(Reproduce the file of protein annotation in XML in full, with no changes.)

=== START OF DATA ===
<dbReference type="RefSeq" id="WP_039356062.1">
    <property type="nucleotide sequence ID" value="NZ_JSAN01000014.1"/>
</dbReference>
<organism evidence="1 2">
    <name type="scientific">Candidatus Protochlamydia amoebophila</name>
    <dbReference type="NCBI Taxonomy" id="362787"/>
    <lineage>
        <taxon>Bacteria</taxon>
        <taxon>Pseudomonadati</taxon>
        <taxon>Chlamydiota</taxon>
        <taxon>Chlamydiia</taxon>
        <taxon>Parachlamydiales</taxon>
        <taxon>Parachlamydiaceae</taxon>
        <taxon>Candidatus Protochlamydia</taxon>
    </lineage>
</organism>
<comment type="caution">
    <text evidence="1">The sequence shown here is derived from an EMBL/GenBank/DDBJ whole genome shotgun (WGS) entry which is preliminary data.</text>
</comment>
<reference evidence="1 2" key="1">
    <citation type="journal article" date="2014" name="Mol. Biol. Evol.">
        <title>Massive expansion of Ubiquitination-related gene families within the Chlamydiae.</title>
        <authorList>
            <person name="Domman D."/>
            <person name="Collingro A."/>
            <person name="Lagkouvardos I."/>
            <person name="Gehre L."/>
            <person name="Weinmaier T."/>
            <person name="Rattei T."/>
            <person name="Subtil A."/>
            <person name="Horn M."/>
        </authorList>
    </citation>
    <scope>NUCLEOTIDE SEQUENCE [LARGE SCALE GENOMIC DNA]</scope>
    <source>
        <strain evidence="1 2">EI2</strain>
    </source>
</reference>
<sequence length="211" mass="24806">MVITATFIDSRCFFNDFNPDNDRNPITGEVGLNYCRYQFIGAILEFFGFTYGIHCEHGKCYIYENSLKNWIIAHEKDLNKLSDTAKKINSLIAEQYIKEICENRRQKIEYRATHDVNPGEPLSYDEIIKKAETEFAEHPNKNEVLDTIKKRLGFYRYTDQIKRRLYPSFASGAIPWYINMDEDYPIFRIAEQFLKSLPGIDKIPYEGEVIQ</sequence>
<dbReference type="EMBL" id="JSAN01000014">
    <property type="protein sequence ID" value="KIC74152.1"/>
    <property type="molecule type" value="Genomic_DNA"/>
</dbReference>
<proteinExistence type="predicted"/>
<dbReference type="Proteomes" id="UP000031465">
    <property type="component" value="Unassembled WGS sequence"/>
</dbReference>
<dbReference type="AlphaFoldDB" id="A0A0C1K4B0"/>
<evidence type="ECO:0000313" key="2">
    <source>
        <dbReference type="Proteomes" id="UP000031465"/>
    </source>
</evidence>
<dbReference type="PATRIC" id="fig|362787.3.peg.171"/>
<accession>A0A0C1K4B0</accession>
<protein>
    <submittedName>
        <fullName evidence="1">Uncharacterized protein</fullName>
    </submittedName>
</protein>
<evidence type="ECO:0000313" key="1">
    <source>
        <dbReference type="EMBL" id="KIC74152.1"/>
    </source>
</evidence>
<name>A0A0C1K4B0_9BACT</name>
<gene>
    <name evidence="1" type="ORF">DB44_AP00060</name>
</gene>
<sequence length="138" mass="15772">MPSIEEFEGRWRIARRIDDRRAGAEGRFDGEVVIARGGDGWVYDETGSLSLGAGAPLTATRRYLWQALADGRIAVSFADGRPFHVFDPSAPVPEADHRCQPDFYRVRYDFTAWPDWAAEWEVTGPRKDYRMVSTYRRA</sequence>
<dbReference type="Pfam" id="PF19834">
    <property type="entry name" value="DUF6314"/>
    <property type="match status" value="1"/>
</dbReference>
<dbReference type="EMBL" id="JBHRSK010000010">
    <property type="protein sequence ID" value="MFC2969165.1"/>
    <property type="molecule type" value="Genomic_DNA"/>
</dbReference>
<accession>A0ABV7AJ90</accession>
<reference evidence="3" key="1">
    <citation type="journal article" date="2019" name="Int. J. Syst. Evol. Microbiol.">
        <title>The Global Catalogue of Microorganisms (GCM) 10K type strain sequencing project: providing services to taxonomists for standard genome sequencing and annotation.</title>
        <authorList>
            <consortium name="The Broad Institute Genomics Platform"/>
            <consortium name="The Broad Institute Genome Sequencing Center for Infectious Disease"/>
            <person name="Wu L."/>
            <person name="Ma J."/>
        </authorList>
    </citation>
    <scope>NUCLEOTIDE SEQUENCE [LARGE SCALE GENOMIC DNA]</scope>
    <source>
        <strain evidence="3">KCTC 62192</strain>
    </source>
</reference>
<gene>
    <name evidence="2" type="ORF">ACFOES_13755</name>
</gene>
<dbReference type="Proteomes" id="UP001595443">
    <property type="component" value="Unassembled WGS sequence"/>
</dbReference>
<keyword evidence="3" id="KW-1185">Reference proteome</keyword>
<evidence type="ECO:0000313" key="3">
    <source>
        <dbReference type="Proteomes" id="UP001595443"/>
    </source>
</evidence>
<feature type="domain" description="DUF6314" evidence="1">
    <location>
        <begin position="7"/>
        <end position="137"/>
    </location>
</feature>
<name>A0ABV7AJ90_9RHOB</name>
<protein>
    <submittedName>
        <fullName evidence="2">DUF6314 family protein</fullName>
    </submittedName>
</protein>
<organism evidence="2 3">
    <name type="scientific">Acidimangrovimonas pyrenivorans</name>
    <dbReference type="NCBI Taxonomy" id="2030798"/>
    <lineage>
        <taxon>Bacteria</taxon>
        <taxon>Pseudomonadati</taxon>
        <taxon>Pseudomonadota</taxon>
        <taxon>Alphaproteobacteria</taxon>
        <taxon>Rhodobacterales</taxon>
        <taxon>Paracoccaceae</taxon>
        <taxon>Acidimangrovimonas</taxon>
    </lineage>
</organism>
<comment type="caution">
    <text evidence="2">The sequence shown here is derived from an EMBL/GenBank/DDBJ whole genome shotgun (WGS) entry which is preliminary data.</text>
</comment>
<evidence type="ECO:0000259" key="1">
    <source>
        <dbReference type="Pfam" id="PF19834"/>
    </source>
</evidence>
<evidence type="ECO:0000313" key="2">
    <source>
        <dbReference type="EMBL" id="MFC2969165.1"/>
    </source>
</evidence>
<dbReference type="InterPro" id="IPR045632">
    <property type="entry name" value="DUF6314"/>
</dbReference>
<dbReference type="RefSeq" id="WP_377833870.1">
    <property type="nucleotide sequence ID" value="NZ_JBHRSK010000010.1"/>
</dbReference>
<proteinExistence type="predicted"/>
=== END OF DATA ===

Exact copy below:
<dbReference type="RefSeq" id="WP_039356062.1">
    <property type="nucleotide sequence ID" value="NZ_JSAN01000014.1"/>
</dbReference>
<organism evidence="1 2">
    <name type="scientific">Candidatus Protochlamydia amoebophila</name>
    <dbReference type="NCBI Taxonomy" id="362787"/>
    <lineage>
        <taxon>Bacteria</taxon>
        <taxon>Pseudomonadati</taxon>
        <taxon>Chlamydiota</taxon>
        <taxon>Chlamydiia</taxon>
        <taxon>Parachlamydiales</taxon>
        <taxon>Parachlamydiaceae</taxon>
        <taxon>Candidatus Protochlamydia</taxon>
    </lineage>
</organism>
<comment type="caution">
    <text evidence="1">The sequence shown here is derived from an EMBL/GenBank/DDBJ whole genome shotgun (WGS) entry which is preliminary data.</text>
</comment>
<reference evidence="1 2" key="1">
    <citation type="journal article" date="2014" name="Mol. Biol. Evol.">
        <title>Massive expansion of Ubiquitination-related gene families within the Chlamydiae.</title>
        <authorList>
            <person name="Domman D."/>
            <person name="Collingro A."/>
            <person name="Lagkouvardos I."/>
            <person name="Gehre L."/>
            <person name="Weinmaier T."/>
            <person name="Rattei T."/>
            <person name="Subtil A."/>
            <person name="Horn M."/>
        </authorList>
    </citation>
    <scope>NUCLEOTIDE SEQUENCE [LARGE SCALE GENOMIC DNA]</scope>
    <source>
        <strain evidence="1 2">EI2</strain>
    </source>
</reference>
<sequence length="211" mass="24806">MVITATFIDSRCFFNDFNPDNDRNPITGEVGLNYCRYQFIGAILEFFGFTYGIHCEHGKCYIYENSLKNWIIAHEKDLNKLSDTAKKINSLIAEQYIKEICENRRQKIEYRATHDVNPGEPLSYDEIIKKAETEFAEHPNKNEVLDTIKKRLGFYRYTDQIKRRLYPSFASGAIPWYINMDEDYPIFRIAEQFLKSLPGIDKIPYEGEVIQ</sequence>
<dbReference type="EMBL" id="JSAN01000014">
    <property type="protein sequence ID" value="KIC74152.1"/>
    <property type="molecule type" value="Genomic_DNA"/>
</dbReference>
<proteinExistence type="predicted"/>
<dbReference type="Proteomes" id="UP000031465">
    <property type="component" value="Unassembled WGS sequence"/>
</dbReference>
<dbReference type="AlphaFoldDB" id="A0A0C1K4B0"/>
<evidence type="ECO:0000313" key="2">
    <source>
        <dbReference type="Proteomes" id="UP000031465"/>
    </source>
</evidence>
<dbReference type="PATRIC" id="fig|362787.3.peg.171"/>
<accession>A0A0C1K4B0</accession>
<protein>
    <submittedName>
        <fullName evidence="1">Uncharacterized protein</fullName>
    </submittedName>
</protein>
<evidence type="ECO:0000313" key="1">
    <source>
        <dbReference type="EMBL" id="KIC74152.1"/>
    </source>
</evidence>
<name>A0A0C1K4B0_9BACT</name>
<gene>
    <name evidence="1" type="ORF">DB44_AP00060</name>
</gene>
<sequence length="138" mass="15772">MPSIEEFEGRWRIARRIDDRRAGAEGRFDGEVVIARGGDGWVYDETGSLSLGAGAPLTATRRYLWQALADGRIAVSFADGRPFHVFDPSAPVPEADHRCQPDFYRVRYDFTAWPDWAAEWEVTGPRKDYRMVSTYRRA</sequence>
<dbReference type="Pfam" id="PF19834">
    <property type="entry name" value="DUF6314"/>
    <property type="match status" value="1"/>
</dbReference>
<dbReference type="EMBL" id="JBHRSK010000010">
    <property type="protein sequence ID" value="MFC2969165.1"/>
    <property type="molecule type" value="Genomic_DNA"/>
</dbReference>
<accession>A0ABV7AJ90</accession>
<reference evidence="3" key="1">
    <citation type="journal article" date="2019" name="Int. J. Syst. Evol. Microbiol.">
        <title>The Global Catalogue of Microorganisms (GCM) 10K type strain sequencing project: providing services to taxonomists for standard genome sequencing and annotation.</title>
        <authorList>
            <consortium name="The Broad Institute Genomics Platform"/>
            <consortium name="The Broad Institute Genome Sequencing Center for Infectious Disease"/>
            <person name="Wu L."/>
            <person name="Ma J."/>
        </authorList>
    </citation>
    <scope>NUCLEOTIDE SEQUENCE [LARGE SCALE GENOMIC DNA]</scope>
    <source>
        <strain evidence="3">KCTC 62192</strain>
    </source>
</reference>
<gene>
    <name evidence="2" type="ORF">ACFOES_13755</name>
</gene>
<dbReference type="Proteomes" id="UP001595443">
    <property type="component" value="Unassembled WGS sequence"/>
</dbReference>
<keyword evidence="3" id="KW-1185">Reference proteome</keyword>
<evidence type="ECO:0000313" key="3">
    <source>
        <dbReference type="Proteomes" id="UP001595443"/>
    </source>
</evidence>
<feature type="domain" description="DUF6314" evidence="1">
    <location>
        <begin position="7"/>
        <end position="137"/>
    </location>
</feature>
<name>A0ABV7AJ90_9RHOB</name>
<protein>
    <submittedName>
        <fullName evidence="2">DUF6314 family protein</fullName>
    </submittedName>
</protein>
<organism evidence="2 3">
    <name type="scientific">Acidimangrovimonas pyrenivorans</name>
    <dbReference type="NCBI Taxonomy" id="2030798"/>
    <lineage>
        <taxon>Bacteria</taxon>
        <taxon>Pseudomonadati</taxon>
        <taxon>Pseudomonadota</taxon>
        <taxon>Alphaproteobacteria</taxon>
        <taxon>Rhodobacterales</taxon>
        <taxon>Paracoccaceae</taxon>
        <taxon>Acidimangrovimonas</taxon>
    </lineage>
</organism>
<comment type="caution">
    <text evidence="2">The sequence shown here is derived from an EMBL/GenBank/DDBJ whole genome shotgun (WGS) entry which is preliminary data.</text>
</comment>
<evidence type="ECO:0000259" key="1">
    <source>
        <dbReference type="Pfam" id="PF19834"/>
    </source>
</evidence>
<evidence type="ECO:0000313" key="2">
    <source>
        <dbReference type="EMBL" id="MFC2969165.1"/>
    </source>
</evidence>
<dbReference type="InterPro" id="IPR045632">
    <property type="entry name" value="DUF6314"/>
</dbReference>
<dbReference type="RefSeq" id="WP_377833870.1">
    <property type="nucleotide sequence ID" value="NZ_JBHRSK010000010.1"/>
</dbReference>
<proteinExistence type="predicted"/>